Date of Award
Master of Arts (MA)
Dr. Aga Skrodzka, Committee Chair
Dr. Jillian Weise
Dr. Lindsay Thomas
By combining the works of theorists like Yi-Fu Tuan, Luce Irigaray, and Carol Clover, with the films Rosemary's Baby (Dir. Roman Polanski, 1968) and It Follows (Dir. David Robert Mitchell, 2015), I am exploring where the philosophy of space and place collides with horror film and anxiety. Women are told to fit specific roles, to serve specific purposes. Within the scope of the horror genre, the woman under scrutiny is the "final girl," a girl that Clover says will survive the film to tell her story. We use the body of the final girl as a receptacle for anxiety and fear - fear on the parts of directors, audience members, and fellow characters. In order to be a receptacle, the final girl must be made place; in horror genre, this place-making happens through rape and eventual motherhood (both actual and imagined). It is problematic to think of a woman as place, something that we seek to inhabit, yet we do it and find it comforting. Even more troubling, then, is the thought that media and society are involved in a reciprocal relationship. This thesis seeks to critique the both the utilization and the means by which we use the body of the final girl within the horror film, and the ways in which this utilization of a female body as transgressed the borders of media and infiltrated reality.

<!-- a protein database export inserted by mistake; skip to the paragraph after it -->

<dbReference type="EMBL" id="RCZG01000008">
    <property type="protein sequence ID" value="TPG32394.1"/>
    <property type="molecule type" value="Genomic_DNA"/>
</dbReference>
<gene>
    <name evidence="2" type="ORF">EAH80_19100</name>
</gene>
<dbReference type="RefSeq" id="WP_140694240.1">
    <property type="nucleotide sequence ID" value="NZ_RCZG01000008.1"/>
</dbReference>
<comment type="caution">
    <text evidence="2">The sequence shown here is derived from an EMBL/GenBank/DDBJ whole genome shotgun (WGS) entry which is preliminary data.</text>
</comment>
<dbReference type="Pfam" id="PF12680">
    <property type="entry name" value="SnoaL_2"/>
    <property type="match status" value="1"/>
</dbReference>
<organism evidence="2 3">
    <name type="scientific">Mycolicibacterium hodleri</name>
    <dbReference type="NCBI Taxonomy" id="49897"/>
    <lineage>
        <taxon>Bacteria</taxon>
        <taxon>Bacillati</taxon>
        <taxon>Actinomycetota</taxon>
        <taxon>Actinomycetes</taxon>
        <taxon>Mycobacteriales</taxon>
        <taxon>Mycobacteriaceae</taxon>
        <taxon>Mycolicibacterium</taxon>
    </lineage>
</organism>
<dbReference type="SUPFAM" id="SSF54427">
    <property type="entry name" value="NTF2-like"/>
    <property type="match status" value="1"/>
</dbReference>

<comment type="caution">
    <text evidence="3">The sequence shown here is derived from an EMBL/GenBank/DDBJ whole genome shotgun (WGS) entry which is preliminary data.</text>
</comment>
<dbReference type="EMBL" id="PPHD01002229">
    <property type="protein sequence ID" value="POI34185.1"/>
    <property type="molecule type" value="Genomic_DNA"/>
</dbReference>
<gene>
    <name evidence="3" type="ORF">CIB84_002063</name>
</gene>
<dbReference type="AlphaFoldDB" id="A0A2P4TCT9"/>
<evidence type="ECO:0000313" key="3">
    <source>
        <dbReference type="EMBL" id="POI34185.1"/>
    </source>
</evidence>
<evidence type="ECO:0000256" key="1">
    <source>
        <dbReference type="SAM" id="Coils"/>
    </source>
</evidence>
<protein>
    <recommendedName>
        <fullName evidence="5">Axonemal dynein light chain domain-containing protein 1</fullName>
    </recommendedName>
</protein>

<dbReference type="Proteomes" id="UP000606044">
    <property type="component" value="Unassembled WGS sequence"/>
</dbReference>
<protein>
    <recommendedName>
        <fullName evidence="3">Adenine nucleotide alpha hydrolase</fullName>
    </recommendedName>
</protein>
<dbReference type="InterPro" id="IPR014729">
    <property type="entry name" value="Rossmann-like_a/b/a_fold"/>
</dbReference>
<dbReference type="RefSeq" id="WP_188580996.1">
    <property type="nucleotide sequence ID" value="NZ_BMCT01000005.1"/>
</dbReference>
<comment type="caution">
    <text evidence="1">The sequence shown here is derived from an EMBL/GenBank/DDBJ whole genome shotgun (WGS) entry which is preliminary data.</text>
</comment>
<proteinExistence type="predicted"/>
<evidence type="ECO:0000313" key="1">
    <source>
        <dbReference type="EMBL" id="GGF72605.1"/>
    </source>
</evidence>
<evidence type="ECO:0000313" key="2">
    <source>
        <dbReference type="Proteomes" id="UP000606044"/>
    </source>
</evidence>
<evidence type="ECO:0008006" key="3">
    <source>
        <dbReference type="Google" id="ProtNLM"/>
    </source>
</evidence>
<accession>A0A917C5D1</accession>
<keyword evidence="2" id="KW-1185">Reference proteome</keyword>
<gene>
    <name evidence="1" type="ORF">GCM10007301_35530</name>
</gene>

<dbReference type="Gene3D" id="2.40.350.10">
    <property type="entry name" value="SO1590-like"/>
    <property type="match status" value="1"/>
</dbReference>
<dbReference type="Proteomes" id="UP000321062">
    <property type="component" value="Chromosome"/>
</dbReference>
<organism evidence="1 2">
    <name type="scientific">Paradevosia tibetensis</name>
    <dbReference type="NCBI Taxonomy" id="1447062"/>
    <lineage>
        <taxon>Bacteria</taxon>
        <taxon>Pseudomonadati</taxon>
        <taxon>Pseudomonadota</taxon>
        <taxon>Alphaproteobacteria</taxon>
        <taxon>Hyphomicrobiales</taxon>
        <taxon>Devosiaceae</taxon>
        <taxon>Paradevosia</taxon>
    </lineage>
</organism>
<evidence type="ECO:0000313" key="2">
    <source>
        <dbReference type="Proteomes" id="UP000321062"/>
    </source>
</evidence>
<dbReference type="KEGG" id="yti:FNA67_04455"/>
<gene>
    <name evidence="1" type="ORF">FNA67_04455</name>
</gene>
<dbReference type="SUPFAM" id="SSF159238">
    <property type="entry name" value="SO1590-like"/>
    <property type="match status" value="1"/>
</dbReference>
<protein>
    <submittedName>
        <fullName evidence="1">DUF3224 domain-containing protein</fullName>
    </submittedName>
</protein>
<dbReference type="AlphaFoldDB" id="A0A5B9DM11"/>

Johnson, Madison Alisa, "Woman as Place: The Utilization of the Female Body in Horror Film" (2016). All Theses. 2354.